SoundBest attempts to optimize the sound on your system via an interactive listening test.
The music listening experience is highly personal. Witness the subwoofer: I hate it, some people love it. Having said that, most folks want to listen to the music the way it was recorded with just a little tweak here and there. That’s where SK Planet’s SoundBest comes in.
SoundBest steps you through a listening test, playing tones in the various sonic registers and asking you to click a button as you hear them. It uses your responses to determine how to equalize source material to best effect for your ears and audio setup. After the test, the SoundBest equalizer driver sits in the background, applying what it’s learned.
The SoundBest test is not only dependent upon your ears; it’s also dependent upon the frequency range of your speakers or headphones. If you change your speakers or their placement, or your headphones, or anything else about your audio setup, you’ll need to run the test again. You can save the EQ settings from each test (you can test as much as you want) and switch between them at any so you can optimize for your various speakers, laptop, headphones, etc.
My results with SoundBest were mixed. The first version I downloaded wouldn’t install, and another didn’t make any noise. Even after SK Planet fixed these problems , the program still seemed to overcompensate drastically in the 250Hz and 500Hz frequency spectrums no matter what type of speakers I used for the listening test: Boston Acoustics CR11’s, a tinny portable USB clamshell, or some large EPIs.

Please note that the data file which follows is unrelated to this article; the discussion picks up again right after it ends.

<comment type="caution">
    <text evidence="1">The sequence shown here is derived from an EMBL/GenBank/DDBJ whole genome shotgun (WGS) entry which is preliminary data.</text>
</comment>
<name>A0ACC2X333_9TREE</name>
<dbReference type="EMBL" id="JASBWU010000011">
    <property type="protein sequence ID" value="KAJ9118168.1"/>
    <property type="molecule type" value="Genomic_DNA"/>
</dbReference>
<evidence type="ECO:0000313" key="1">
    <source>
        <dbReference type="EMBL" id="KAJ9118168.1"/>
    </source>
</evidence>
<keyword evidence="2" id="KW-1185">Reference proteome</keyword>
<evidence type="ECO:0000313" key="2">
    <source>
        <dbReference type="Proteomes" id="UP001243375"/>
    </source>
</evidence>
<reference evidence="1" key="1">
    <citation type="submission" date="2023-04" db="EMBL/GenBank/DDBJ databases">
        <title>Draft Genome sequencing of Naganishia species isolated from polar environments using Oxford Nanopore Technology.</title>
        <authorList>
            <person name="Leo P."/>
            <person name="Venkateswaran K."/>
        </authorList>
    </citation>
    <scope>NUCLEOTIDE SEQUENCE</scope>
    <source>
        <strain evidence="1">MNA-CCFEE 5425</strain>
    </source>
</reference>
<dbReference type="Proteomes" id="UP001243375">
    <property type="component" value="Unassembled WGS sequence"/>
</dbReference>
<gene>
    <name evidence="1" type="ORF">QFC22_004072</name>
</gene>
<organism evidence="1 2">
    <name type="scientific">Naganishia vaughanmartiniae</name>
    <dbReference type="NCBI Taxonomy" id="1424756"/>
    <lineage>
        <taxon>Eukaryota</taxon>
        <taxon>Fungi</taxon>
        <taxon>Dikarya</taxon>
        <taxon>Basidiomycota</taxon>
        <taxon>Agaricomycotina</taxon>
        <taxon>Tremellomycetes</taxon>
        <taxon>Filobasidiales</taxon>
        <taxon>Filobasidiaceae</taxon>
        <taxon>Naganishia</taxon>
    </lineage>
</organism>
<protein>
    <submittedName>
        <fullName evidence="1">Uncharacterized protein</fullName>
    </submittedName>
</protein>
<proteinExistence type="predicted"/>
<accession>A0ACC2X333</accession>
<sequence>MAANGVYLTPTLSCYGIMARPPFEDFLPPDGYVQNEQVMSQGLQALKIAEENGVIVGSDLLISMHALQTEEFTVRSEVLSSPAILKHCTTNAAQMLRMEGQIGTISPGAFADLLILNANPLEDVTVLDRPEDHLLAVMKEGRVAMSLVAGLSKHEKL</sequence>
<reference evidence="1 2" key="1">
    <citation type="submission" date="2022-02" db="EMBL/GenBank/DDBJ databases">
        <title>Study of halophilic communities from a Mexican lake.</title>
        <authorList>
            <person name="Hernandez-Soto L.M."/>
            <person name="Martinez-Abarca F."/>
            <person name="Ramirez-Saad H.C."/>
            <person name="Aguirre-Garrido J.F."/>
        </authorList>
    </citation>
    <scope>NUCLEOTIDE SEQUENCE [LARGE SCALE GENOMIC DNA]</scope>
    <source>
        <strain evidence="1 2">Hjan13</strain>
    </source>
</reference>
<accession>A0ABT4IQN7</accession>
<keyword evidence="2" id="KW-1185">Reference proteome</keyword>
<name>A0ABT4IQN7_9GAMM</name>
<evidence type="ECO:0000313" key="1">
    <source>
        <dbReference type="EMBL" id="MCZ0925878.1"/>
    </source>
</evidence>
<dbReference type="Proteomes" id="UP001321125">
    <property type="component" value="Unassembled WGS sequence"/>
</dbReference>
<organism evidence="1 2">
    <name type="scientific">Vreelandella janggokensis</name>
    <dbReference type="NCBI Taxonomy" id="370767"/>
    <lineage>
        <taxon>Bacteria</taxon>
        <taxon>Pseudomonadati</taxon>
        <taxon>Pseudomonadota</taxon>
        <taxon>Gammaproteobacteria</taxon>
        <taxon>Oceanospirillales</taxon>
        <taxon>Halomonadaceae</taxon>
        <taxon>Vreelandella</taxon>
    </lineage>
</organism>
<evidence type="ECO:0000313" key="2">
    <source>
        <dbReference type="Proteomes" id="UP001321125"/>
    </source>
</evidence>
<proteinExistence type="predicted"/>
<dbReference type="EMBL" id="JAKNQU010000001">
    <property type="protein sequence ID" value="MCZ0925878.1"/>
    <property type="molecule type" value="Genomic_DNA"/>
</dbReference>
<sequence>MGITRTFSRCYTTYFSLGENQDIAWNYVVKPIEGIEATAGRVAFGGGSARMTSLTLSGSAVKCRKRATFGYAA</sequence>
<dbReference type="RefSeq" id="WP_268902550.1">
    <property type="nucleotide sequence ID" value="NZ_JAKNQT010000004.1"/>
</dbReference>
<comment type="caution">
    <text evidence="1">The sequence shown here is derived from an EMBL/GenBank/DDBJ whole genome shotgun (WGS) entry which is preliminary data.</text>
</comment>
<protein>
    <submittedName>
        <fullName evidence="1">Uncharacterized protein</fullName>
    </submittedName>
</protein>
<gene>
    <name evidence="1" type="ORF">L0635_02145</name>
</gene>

I literally heard no low frequency tones during any SoundBest test, though my own pure testing waves were easily distinguishable from 100hz on up. SoundBest provides stock presets such as ballad, metal, and hip-hop, which is what I stuck with. Alas, just about every music player in existence provides those and they’re hardly worth the $35 that SoundBest will set you back.
Even if I’d gotten great results from SoundBest, I’d be hard pressed rationalizing the purchase. I’d much rather pay for something such as SRS Audio Essentials, which adds perceived space and depth though psycho-acoustics than plain old EQ. To be completely honest, on those days I’m not into listening to what the recording artist intended, I find the SRS Wow and TruBass in Windows Media Player, as well as the sound enhancement in iTunes, do just fine. And they’re free.
But as I intimated up top, beautiful music and appropriate EQ is in the ear of the beholder. SoundBest is an interesting concept/experience and the trial is free for 30 days. Download it and see what you think.
Note: The Download button takes you to the vendor’s site, where you must register to download the latest version of the software. SoundBest is also available for Android and iOS.
–Jon L. Jacobi
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